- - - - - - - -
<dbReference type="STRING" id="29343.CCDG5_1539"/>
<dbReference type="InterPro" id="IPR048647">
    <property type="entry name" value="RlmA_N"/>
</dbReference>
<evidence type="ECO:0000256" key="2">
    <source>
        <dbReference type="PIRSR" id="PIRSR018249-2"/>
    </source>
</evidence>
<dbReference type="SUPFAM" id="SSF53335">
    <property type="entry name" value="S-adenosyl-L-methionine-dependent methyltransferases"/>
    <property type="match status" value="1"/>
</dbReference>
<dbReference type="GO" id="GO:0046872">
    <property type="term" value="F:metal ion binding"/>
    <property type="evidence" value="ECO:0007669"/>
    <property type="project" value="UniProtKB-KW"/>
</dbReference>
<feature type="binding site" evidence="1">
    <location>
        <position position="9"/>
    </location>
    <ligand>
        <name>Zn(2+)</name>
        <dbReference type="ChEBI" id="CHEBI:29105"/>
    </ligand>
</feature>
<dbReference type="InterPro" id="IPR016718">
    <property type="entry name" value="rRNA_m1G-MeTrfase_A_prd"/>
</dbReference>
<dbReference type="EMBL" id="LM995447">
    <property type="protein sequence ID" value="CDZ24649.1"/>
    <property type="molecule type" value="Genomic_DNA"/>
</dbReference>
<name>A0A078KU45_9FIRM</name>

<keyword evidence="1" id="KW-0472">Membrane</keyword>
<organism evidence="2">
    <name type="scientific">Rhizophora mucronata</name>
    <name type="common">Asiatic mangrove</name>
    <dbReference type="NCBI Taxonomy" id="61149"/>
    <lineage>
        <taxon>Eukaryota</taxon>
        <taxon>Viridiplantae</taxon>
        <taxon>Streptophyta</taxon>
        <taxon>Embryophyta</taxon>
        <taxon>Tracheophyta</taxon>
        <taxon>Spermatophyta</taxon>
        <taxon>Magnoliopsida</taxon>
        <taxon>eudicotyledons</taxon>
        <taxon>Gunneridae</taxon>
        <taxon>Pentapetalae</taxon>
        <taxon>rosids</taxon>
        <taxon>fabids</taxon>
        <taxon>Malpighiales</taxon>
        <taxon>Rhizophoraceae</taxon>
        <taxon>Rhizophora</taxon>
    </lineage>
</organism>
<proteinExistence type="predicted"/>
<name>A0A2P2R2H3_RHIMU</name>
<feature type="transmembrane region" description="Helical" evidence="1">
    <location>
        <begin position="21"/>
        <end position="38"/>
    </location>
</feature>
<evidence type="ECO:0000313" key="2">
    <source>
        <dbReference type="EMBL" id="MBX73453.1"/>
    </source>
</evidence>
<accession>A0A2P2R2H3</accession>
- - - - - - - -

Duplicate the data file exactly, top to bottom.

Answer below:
<dbReference type="STRING" id="29343.CCDG5_1539"/>
<dbReference type="InterPro" id="IPR048647">
    <property type="entry name" value="RlmA_N"/>
</dbReference>
<evidence type="ECO:0000256" key="2">
    <source>
        <dbReference type="PIRSR" id="PIRSR018249-2"/>
    </source>
</evidence>
<dbReference type="SUPFAM" id="SSF53335">
    <property type="entry name" value="S-adenosyl-L-methionine-dependent methyltransferases"/>
    <property type="match status" value="1"/>
</dbReference>
<dbReference type="GO" id="GO:0046872">
    <property type="term" value="F:metal ion binding"/>
    <property type="evidence" value="ECO:0007669"/>
    <property type="project" value="UniProtKB-KW"/>
</dbReference>
<feature type="binding site" evidence="1">
    <location>
        <position position="9"/>
    </location>
    <ligand>
        <name>Zn(2+)</name>
        <dbReference type="ChEBI" id="CHEBI:29105"/>
    </ligand>
</feature>
<dbReference type="InterPro" id="IPR016718">
    <property type="entry name" value="rRNA_m1G-MeTrfase_A_prd"/>
</dbReference>
<dbReference type="EMBL" id="LM995447">
    <property type="protein sequence ID" value="CDZ24649.1"/>
    <property type="molecule type" value="Genomic_DNA"/>
</dbReference>
<name>A0A078KU45_9FIRM</name>

<keyword evidence="1" id="KW-0472">Membrane</keyword>
<organism evidence="2">
    <name type="scientific">Rhizophora mucronata</name>
    <name type="common">Asiatic mangrove</name>
    <dbReference type="NCBI Taxonomy" id="61149"/>
    <lineage>
        <taxon>Eukaryota</taxon>
        <taxon>Viridiplantae</taxon>
        <taxon>Streptophyta</taxon>
        <taxon>Embryophyta</taxon>
        <taxon>Tracheophyta</taxon>
        <taxon>Spermatophyta</taxon>
        <taxon>Magnoliopsida</taxon>
        <taxon>eudicotyledons</taxon>
        <taxon>Gunneridae</taxon>
        <taxon>Pentapetalae</taxon>
        <taxon>rosids</taxon>
        <taxon>fabids</taxon>
        <taxon>Malpighiales</taxon>
        <taxon>Rhizophoraceae</taxon>
        <taxon>Rhizophora</taxon>
    </lineage>
</organism>
<proteinExistence type="predicted"/>
<name>A0A2P2R2H3_RHIMU</name>
<feature type="transmembrane region" description="Helical" evidence="1">
    <location>
        <begin position="21"/>
        <end position="38"/>
    </location>
</feature>
<evidence type="ECO:0000313" key="2">
    <source>
        <dbReference type="EMBL" id="MBX73453.1"/>
    </source>
</evidence>
<accession>A0A2P2R2H3</accession>